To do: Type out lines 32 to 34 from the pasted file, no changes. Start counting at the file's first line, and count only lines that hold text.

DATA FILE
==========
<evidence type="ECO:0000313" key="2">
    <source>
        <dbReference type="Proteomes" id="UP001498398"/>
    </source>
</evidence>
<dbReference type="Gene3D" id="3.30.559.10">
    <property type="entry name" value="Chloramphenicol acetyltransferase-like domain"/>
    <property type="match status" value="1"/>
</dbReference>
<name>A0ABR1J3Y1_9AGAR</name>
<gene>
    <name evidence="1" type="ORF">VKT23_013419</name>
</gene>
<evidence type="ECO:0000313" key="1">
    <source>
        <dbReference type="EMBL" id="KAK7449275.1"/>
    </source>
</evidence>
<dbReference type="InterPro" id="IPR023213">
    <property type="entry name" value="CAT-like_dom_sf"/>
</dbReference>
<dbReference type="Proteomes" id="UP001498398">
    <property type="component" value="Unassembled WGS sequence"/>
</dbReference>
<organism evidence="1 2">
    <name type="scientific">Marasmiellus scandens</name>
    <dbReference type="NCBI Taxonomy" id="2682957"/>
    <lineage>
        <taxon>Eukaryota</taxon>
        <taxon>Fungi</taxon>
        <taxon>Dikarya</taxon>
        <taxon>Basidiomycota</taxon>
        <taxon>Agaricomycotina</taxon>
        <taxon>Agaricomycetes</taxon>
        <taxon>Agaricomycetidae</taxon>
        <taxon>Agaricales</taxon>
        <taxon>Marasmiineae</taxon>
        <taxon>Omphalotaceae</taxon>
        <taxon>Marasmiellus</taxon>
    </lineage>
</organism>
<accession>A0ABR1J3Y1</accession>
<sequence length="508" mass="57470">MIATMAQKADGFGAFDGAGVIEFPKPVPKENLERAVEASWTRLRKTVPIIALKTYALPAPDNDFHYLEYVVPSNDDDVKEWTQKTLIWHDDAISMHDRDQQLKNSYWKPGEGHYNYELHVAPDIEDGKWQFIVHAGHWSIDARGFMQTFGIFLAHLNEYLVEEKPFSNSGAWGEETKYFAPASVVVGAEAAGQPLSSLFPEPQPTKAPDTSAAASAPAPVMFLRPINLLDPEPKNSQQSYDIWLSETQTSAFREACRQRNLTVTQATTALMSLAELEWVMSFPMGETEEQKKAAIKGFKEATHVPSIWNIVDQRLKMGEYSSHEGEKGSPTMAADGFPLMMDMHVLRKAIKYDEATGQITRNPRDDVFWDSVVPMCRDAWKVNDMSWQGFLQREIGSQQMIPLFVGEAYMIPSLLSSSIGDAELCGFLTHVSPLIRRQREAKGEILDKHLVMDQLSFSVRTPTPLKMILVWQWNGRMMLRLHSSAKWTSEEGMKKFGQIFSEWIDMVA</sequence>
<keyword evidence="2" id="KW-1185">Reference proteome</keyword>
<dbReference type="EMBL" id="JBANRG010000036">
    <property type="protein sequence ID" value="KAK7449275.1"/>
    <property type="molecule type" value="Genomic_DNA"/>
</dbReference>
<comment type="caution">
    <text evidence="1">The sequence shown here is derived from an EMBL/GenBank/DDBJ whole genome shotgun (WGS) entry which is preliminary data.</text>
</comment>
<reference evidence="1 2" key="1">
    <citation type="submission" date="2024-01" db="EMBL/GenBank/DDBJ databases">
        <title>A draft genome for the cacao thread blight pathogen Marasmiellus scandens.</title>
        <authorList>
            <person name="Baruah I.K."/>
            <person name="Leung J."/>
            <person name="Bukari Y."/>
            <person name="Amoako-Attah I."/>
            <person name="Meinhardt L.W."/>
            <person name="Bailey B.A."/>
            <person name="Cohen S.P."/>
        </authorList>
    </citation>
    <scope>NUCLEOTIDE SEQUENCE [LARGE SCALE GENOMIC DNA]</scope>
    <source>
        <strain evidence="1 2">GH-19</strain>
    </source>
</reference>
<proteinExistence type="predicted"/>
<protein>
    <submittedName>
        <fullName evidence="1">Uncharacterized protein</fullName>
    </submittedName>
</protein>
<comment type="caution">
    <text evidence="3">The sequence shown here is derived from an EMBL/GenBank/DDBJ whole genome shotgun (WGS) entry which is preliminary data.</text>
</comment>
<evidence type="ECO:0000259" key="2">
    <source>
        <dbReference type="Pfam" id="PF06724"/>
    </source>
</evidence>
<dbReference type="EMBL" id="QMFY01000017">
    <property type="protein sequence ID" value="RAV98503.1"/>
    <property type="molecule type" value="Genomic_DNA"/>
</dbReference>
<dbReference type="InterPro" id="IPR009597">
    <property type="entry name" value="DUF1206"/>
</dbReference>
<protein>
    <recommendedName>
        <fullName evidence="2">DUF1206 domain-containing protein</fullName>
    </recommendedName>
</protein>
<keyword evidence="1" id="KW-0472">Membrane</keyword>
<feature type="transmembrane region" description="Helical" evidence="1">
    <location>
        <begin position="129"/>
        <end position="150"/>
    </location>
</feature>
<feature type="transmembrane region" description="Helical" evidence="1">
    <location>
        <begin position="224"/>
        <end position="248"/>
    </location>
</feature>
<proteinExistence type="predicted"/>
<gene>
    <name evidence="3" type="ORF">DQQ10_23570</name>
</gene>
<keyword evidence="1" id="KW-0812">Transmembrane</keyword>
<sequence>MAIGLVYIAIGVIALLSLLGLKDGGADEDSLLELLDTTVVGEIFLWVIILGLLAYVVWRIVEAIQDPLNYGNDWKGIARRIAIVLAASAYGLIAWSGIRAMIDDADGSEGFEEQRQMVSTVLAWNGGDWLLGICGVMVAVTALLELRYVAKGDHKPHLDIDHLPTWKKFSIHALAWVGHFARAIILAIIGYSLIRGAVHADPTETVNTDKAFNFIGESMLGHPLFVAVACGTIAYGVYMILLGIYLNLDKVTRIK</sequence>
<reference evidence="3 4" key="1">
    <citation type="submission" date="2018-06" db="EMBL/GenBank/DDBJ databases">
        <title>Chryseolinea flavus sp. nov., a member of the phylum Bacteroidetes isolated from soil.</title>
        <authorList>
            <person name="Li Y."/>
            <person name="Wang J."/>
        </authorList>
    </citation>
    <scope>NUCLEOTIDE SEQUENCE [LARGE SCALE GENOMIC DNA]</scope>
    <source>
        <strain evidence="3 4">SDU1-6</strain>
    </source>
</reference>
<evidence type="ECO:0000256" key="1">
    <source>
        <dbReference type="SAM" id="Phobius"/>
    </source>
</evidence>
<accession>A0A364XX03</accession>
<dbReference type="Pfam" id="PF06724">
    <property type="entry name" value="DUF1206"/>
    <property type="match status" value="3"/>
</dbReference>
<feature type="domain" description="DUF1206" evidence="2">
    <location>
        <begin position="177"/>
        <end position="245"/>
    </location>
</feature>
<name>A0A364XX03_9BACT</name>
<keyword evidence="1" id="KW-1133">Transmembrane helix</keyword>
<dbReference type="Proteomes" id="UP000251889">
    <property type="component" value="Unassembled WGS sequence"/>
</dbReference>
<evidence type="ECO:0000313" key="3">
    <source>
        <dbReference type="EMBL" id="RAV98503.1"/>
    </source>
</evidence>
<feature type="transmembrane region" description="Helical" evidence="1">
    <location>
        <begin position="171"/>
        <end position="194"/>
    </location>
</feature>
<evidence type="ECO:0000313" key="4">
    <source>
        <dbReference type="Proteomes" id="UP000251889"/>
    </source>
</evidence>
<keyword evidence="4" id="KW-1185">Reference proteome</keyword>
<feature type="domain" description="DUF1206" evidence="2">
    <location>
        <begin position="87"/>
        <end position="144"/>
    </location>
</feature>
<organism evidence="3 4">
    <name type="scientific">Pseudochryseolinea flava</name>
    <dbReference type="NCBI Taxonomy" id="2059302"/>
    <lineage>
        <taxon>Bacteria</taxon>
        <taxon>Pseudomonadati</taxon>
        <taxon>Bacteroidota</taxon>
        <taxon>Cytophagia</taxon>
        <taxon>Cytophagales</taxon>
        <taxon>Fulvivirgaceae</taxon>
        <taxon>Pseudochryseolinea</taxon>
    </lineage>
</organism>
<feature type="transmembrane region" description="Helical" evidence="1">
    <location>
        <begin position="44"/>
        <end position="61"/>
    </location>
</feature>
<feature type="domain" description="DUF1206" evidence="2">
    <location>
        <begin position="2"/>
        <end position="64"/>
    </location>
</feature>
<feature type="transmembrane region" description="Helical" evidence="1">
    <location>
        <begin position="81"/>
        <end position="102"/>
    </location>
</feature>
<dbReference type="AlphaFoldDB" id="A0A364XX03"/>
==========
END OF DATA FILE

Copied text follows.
        <taxon>Basidiomycota</taxon>
        <taxon>Agaricomycotina</taxon>
        <taxon>Agaricomycetes</taxon>